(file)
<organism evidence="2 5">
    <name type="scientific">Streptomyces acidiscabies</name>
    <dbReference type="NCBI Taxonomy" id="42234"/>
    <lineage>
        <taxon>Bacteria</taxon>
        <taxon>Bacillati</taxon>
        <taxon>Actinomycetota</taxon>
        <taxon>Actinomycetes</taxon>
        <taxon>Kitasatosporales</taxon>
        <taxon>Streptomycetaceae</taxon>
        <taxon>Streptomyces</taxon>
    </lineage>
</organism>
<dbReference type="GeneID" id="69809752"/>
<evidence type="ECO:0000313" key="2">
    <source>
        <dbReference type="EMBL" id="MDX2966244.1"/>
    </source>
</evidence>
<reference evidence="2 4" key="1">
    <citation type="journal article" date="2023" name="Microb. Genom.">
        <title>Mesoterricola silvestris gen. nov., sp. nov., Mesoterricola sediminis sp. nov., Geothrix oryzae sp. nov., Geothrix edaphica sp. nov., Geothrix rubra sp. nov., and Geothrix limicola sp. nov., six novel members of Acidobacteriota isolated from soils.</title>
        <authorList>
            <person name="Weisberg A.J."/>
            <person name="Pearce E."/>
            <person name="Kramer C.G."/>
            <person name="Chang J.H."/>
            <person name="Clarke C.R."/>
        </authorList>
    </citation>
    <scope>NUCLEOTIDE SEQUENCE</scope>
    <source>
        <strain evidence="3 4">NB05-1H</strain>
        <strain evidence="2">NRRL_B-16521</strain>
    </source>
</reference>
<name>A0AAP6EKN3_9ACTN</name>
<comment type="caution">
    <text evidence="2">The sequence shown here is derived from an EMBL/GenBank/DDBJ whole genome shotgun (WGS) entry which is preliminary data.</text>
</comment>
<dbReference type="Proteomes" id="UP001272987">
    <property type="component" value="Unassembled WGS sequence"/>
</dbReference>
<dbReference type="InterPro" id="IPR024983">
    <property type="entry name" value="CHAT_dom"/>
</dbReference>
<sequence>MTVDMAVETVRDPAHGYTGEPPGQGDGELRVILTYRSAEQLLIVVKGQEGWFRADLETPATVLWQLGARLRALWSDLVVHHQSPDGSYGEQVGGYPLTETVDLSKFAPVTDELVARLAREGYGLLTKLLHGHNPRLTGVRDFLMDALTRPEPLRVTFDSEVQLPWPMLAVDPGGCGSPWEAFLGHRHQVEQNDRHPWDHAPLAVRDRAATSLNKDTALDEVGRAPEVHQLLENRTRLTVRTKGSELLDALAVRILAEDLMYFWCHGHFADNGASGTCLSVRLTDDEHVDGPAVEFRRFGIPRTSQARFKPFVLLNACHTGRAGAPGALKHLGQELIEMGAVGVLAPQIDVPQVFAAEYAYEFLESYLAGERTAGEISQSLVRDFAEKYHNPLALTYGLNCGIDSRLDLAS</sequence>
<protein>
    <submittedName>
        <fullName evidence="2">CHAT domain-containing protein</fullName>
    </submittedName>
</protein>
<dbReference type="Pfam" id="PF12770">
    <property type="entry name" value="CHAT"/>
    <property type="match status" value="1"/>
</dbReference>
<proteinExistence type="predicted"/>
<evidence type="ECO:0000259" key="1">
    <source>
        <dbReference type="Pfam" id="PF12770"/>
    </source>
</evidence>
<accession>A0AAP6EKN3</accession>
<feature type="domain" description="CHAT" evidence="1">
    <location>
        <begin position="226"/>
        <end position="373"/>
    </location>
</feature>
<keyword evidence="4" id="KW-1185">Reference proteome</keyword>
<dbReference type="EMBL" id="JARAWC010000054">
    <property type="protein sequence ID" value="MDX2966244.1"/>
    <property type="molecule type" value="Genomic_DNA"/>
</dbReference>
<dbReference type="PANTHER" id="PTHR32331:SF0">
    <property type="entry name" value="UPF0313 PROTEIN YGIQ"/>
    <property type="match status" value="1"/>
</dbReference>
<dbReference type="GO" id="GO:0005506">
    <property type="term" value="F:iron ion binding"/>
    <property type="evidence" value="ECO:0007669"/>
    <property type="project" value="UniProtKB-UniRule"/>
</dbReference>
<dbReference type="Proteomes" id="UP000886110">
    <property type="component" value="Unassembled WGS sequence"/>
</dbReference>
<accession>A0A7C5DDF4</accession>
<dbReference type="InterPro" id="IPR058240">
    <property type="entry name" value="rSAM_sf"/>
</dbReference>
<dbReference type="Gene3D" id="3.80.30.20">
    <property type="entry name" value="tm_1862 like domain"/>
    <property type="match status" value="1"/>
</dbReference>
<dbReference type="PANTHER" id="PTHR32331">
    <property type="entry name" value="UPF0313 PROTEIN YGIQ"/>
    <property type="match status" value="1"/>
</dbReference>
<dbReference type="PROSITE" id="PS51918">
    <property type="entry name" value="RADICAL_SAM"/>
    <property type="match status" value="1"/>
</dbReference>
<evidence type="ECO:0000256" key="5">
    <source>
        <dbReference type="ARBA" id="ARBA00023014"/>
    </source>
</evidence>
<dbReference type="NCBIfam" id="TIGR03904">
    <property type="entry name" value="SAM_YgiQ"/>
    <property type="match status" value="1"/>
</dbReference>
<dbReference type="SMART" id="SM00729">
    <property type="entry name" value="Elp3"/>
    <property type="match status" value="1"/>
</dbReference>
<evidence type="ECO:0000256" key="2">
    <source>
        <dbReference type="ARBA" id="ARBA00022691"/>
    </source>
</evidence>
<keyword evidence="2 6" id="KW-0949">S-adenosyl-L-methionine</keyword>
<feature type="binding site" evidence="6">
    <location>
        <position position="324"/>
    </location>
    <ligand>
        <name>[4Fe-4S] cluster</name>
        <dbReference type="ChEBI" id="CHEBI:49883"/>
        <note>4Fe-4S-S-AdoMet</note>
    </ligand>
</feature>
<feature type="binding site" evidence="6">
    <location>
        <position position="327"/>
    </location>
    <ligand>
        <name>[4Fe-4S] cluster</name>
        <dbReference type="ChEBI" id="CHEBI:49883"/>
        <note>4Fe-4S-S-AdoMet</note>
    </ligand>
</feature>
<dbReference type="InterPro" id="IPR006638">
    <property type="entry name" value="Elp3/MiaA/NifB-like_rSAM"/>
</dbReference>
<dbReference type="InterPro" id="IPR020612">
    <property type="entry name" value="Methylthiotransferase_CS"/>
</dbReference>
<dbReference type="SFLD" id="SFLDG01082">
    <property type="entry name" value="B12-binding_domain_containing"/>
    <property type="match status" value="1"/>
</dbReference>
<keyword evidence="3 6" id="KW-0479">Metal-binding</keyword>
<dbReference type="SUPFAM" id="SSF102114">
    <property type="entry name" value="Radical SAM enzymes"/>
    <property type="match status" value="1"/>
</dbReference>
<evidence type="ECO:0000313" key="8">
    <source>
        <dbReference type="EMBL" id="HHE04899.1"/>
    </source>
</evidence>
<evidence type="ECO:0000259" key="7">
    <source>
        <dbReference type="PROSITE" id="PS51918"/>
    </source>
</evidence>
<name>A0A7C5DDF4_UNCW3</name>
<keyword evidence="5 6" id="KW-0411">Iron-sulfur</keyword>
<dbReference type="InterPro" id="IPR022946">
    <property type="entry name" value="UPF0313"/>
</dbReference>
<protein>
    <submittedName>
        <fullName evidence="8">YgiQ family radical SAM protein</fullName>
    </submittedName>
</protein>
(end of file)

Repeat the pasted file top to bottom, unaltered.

<organism evidence="2 5">
    <name type="scientific">Streptomyces acidiscabies</name>
    <dbReference type="NCBI Taxonomy" id="42234"/>
    <lineage>
        <taxon>Bacteria</taxon>
        <taxon>Bacillati</taxon>
        <taxon>Actinomycetota</taxon>
        <taxon>Actinomycetes</taxon>
        <taxon>Kitasatosporales</taxon>
        <taxon>Streptomycetaceae</taxon>
        <taxon>Streptomyces</taxon>
    </lineage>
</organism>
<dbReference type="GeneID" id="69809752"/>
<evidence type="ECO:0000313" key="2">
    <source>
        <dbReference type="EMBL" id="MDX2966244.1"/>
    </source>
</evidence>
<reference evidence="2 4" key="1">
    <citation type="journal article" date="2023" name="Microb. Genom.">
        <title>Mesoterricola silvestris gen. nov., sp. nov., Mesoterricola sediminis sp. nov., Geothrix oryzae sp. nov., Geothrix edaphica sp. nov., Geothrix rubra sp. nov., and Geothrix limicola sp. nov., six novel members of Acidobacteriota isolated from soils.</title>
        <authorList>
            <person name="Weisberg A.J."/>
            <person name="Pearce E."/>
            <person name="Kramer C.G."/>
            <person name="Chang J.H."/>
            <person name="Clarke C.R."/>
        </authorList>
    </citation>
    <scope>NUCLEOTIDE SEQUENCE</scope>
    <source>
        <strain evidence="3 4">NB05-1H</strain>
        <strain evidence="2">NRRL_B-16521</strain>
    </source>
</reference>
<name>A0AAP6EKN3_9ACTN</name>
<comment type="caution">
    <text evidence="2">The sequence shown here is derived from an EMBL/GenBank/DDBJ whole genome shotgun (WGS) entry which is preliminary data.</text>
</comment>
<dbReference type="Proteomes" id="UP001272987">
    <property type="component" value="Unassembled WGS sequence"/>
</dbReference>
<dbReference type="InterPro" id="IPR024983">
    <property type="entry name" value="CHAT_dom"/>
</dbReference>
<sequence>MTVDMAVETVRDPAHGYTGEPPGQGDGELRVILTYRSAEQLLIVVKGQEGWFRADLETPATVLWQLGARLRALWSDLVVHHQSPDGSYGEQVGGYPLTETVDLSKFAPVTDELVARLAREGYGLLTKLLHGHNPRLTGVRDFLMDALTRPEPLRVTFDSEVQLPWPMLAVDPGGCGSPWEAFLGHRHQVEQNDRHPWDHAPLAVRDRAATSLNKDTALDEVGRAPEVHQLLENRTRLTVRTKGSELLDALAVRILAEDLMYFWCHGHFADNGASGTCLSVRLTDDEHVDGPAVEFRRFGIPRTSQARFKPFVLLNACHTGRAGAPGALKHLGQELIEMGAVGVLAPQIDVPQVFAAEYAYEFLESYLAGERTAGEISQSLVRDFAEKYHNPLALTYGLNCGIDSRLDLAS</sequence>
<protein>
    <submittedName>
        <fullName evidence="2">CHAT domain-containing protein</fullName>
    </submittedName>
</protein>
<dbReference type="Pfam" id="PF12770">
    <property type="entry name" value="CHAT"/>
    <property type="match status" value="1"/>
</dbReference>
<proteinExistence type="predicted"/>
<evidence type="ECO:0000259" key="1">
    <source>
        <dbReference type="Pfam" id="PF12770"/>
    </source>
</evidence>
<accession>A0AAP6EKN3</accession>
<feature type="domain" description="CHAT" evidence="1">
    <location>
        <begin position="226"/>
        <end position="373"/>
    </location>
</feature>
<keyword evidence="4" id="KW-1185">Reference proteome</keyword>
<dbReference type="EMBL" id="JARAWC010000054">
    <property type="protein sequence ID" value="MDX2966244.1"/>
    <property type="molecule type" value="Genomic_DNA"/>
</dbReference>
<dbReference type="PANTHER" id="PTHR32331:SF0">
    <property type="entry name" value="UPF0313 PROTEIN YGIQ"/>
    <property type="match status" value="1"/>
</dbReference>
<dbReference type="GO" id="GO:0005506">
    <property type="term" value="F:iron ion binding"/>
    <property type="evidence" value="ECO:0007669"/>
    <property type="project" value="UniProtKB-UniRule"/>
</dbReference>
<dbReference type="Proteomes" id="UP000886110">
    <property type="component" value="Unassembled WGS sequence"/>
</dbReference>
<accession>A0A7C5DDF4</accession>
<dbReference type="InterPro" id="IPR058240">
    <property type="entry name" value="rSAM_sf"/>
</dbReference>
<dbReference type="Gene3D" id="3.80.30.20">
    <property type="entry name" value="tm_1862 like domain"/>
    <property type="match status" value="1"/>
</dbReference>
<dbReference type="PANTHER" id="PTHR32331">
    <property type="entry name" value="UPF0313 PROTEIN YGIQ"/>
    <property type="match status" value="1"/>
</dbReference>
<dbReference type="PROSITE" id="PS51918">
    <property type="entry name" value="RADICAL_SAM"/>
    <property type="match status" value="1"/>
</dbReference>
<evidence type="ECO:0000256" key="5">
    <source>
        <dbReference type="ARBA" id="ARBA00023014"/>
    </source>
</evidence>
<dbReference type="NCBIfam" id="TIGR03904">
    <property type="entry name" value="SAM_YgiQ"/>
    <property type="match status" value="1"/>
</dbReference>
<dbReference type="SMART" id="SM00729">
    <property type="entry name" value="Elp3"/>
    <property type="match status" value="1"/>
</dbReference>
<evidence type="ECO:0000256" key="2">
    <source>
        <dbReference type="ARBA" id="ARBA00022691"/>
    </source>
</evidence>
<keyword evidence="2 6" id="KW-0949">S-adenosyl-L-methionine</keyword>
<feature type="binding site" evidence="6">
    <location>
        <position position="324"/>
    </location>
    <ligand>
        <name>[4Fe-4S] cluster</name>
        <dbReference type="ChEBI" id="CHEBI:49883"/>
        <note>4Fe-4S-S-AdoMet</note>
    </ligand>
</feature>
<feature type="binding site" evidence="6">
    <location>
        <position position="327"/>
    </location>
    <ligand>
        <name>[4Fe-4S] cluster</name>
        <dbReference type="ChEBI" id="CHEBI:49883"/>
        <note>4Fe-4S-S-AdoMet</note>
    </ligand>
</feature>
<dbReference type="InterPro" id="IPR006638">
    <property type="entry name" value="Elp3/MiaA/NifB-like_rSAM"/>
</dbReference>
<dbReference type="InterPro" id="IPR020612">
    <property type="entry name" value="Methylthiotransferase_CS"/>
</dbReference>
<dbReference type="SFLD" id="SFLDG01082">
    <property type="entry name" value="B12-binding_domain_containing"/>
    <property type="match status" value="1"/>
</dbReference>
<keyword evidence="3 6" id="KW-0479">Metal-binding</keyword>
<dbReference type="SUPFAM" id="SSF102114">
    <property type="entry name" value="Radical SAM enzymes"/>
    <property type="match status" value="1"/>
</dbReference>
<evidence type="ECO:0000313" key="8">
    <source>
        <dbReference type="EMBL" id="HHE04899.1"/>
    </source>
</evidence>
<evidence type="ECO:0000259" key="7">
    <source>
        <dbReference type="PROSITE" id="PS51918"/>
    </source>
</evidence>
<name>A0A7C5DDF4_UNCW3</name>
<keyword evidence="5 6" id="KW-0411">Iron-sulfur</keyword>
<dbReference type="InterPro" id="IPR022946">
    <property type="entry name" value="UPF0313"/>
</dbReference>
<protein>
    <submittedName>
        <fullName evidence="8">YgiQ family radical SAM protein</fullName>
    </submittedName>
</protein>